A cheap spray booth for Airbrushing your miniatures indoors. Jul08


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A cheap spray booth for Airbrushing your miniatures indoors.

If you’re like me and live in a climate that only allows you a small handful of days a year where you can effectively prime your models outside, you’ve probably asked yourself what the indoor options are for priming miniatures. Using traditional spray primer in your house is a REALLY bad idea. Even if you have a dedicated painting room or area, the smell and chemicals are not something you want to inhale or have floating around your house.

For me, airbrushing was the answer. My Airbrushing 101 article will help you make the right choices when it comes to exploring airbrushing miniatures as an option.

Even though the airbrush doesn’t use aerosols, with air as it’s propellant, you’ll find clouds of atomized paint floating around your room and landing on surfaces you don’t want it on. The answer to this problem is called a spray booth, an often expensive, semi-enclosed box that you do your airbrushing inside of. A fan at the back pulls air flow away from the painter through a filter that captures the paint particles.

This how-to guide will show you how to create a decent, home made, spray booth at a low cost compared to the 100-300 you might pay for a more professional setup. Note that when airbrushing, you should still wear a respirator or at least a high quality dust mask.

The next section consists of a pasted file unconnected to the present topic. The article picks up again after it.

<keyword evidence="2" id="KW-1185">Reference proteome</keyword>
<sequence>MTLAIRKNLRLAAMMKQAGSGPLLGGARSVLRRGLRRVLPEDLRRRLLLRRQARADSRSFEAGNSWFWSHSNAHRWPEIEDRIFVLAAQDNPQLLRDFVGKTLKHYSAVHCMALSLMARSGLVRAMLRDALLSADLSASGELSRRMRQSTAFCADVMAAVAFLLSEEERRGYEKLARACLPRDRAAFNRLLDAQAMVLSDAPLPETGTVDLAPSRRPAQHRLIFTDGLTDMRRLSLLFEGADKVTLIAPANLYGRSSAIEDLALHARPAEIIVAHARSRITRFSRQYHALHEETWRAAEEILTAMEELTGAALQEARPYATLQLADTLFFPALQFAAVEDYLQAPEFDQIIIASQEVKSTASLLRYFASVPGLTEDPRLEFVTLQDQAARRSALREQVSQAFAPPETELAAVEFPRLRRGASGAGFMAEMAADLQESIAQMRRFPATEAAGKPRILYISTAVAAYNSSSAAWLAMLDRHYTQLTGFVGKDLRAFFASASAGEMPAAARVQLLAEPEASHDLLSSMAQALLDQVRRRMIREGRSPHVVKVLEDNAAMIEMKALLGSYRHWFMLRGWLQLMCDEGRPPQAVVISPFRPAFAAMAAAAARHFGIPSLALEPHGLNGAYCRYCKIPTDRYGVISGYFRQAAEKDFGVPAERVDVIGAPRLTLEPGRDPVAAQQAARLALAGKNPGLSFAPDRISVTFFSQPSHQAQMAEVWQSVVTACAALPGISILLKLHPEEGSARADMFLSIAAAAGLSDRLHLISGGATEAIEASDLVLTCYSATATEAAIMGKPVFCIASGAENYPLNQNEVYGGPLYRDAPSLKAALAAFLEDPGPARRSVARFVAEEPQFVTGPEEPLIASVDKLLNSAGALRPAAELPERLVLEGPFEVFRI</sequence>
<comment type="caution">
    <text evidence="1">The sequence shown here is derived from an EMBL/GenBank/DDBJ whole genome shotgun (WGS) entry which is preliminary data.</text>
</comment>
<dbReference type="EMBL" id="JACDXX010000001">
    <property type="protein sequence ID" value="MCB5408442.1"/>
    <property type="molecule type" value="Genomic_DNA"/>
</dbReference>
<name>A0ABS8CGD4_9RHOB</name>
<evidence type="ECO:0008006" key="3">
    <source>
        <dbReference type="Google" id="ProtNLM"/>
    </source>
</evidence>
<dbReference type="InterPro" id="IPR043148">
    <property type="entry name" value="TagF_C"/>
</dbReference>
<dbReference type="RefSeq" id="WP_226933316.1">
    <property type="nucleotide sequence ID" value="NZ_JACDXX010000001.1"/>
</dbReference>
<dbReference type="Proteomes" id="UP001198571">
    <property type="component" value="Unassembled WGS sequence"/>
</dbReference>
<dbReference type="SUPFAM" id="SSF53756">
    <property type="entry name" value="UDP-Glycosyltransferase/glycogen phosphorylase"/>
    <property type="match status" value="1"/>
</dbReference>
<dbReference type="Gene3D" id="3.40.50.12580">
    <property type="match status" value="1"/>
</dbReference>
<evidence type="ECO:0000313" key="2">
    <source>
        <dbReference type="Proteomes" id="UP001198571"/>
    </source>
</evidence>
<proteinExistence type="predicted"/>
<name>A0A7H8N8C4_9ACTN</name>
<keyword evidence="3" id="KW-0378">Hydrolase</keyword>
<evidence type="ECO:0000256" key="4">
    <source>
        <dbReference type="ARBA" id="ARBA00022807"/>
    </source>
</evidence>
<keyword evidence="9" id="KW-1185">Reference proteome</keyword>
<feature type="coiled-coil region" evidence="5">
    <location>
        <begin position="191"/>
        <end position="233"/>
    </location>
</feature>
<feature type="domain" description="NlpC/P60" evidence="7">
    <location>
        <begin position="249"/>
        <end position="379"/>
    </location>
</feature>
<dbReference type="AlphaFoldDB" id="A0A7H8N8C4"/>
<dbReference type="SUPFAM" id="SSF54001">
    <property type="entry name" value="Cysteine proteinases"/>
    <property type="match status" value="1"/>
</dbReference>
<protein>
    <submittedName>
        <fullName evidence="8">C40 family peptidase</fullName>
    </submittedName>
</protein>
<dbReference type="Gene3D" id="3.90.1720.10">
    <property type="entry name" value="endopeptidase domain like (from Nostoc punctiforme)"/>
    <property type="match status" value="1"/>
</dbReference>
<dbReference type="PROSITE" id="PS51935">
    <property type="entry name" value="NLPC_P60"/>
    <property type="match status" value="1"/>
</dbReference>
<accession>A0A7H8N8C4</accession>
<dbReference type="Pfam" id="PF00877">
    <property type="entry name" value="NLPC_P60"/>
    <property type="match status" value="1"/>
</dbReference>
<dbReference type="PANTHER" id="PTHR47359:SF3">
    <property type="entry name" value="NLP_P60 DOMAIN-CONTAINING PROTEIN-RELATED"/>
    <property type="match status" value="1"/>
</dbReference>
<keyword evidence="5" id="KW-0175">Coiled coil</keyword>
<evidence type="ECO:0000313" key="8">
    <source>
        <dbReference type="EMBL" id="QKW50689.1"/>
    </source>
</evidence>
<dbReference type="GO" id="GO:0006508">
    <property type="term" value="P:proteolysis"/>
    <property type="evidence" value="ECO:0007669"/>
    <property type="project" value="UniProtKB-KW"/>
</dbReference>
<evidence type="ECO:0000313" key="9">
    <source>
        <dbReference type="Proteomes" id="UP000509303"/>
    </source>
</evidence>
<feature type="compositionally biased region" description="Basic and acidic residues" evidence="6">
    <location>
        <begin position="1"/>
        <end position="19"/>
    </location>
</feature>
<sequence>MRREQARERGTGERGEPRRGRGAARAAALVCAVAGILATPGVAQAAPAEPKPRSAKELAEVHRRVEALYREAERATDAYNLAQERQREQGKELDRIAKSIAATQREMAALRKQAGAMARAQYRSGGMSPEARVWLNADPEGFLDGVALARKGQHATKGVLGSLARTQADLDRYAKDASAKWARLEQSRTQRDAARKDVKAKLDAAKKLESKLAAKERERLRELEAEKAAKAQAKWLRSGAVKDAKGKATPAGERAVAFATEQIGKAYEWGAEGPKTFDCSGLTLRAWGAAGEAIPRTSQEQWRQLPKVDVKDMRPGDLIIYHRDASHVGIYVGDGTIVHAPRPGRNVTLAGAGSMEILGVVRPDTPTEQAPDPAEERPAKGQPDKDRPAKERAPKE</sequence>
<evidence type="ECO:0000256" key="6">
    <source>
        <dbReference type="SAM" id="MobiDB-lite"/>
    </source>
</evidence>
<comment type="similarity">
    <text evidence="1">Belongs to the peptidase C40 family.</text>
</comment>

You will need:

You can see where I’m going with this, but there are a couple of tips I’ve learned in the times I’ve done this.

1. Unbox your fan and attach the feet that come with it for stability

2. The filter needs to go on the BACK of the fan, so that the air from the fan is blowing away from the filter, not into it.

3. Make sure your filter’s airflow arrow is pointing in the right direction.


4. Tape the filter to the fan.

5. Cut 3 appropriate sized flaps out of your cardboard and tape them to the  top and sides of fan/filter combo you’ve just made. These flaps don’t have to be much deeper than 6 inches.

You’re going to have to make room for this thing on your painting area. Make sure your surface is protected, since we didn’t add anything to the bottom of the spray booth. You’ll want to set your new booth right in front of where your going to be actually airbrushing your miniatures. This can’t sit half way across the desk.

Turn your fan on the highest setting. You’ll feel a bit of air flow sucking into the filter but it won’t seem like a terrible gust. Worry not. As long as you’re airbrushing your models within 2-3 feet of the cardboard enclosure, it should capture all your overspray. After a few sessions of airbrushing, you’ll see the color build up on your filter. Turning your new rig off and airbrushing will show a very distinct visual difference with where all those paint particles are going.

So now you’re all set. Airbrushing indoors is now a fairly safe venture. If you’re just airbrushing for priming or a full on air brush master, this spray booth should do the trick. The filter will need changing eventually, and over the course of a year or two, you’ll probably find the fan loses strength. Cleaning the blades helps with this, but you’ll probably have to replace it eventually. The filter and fan are things you would likely have to replace on more fancy spray booth setups anyway.

Use all the necessary safety precautions.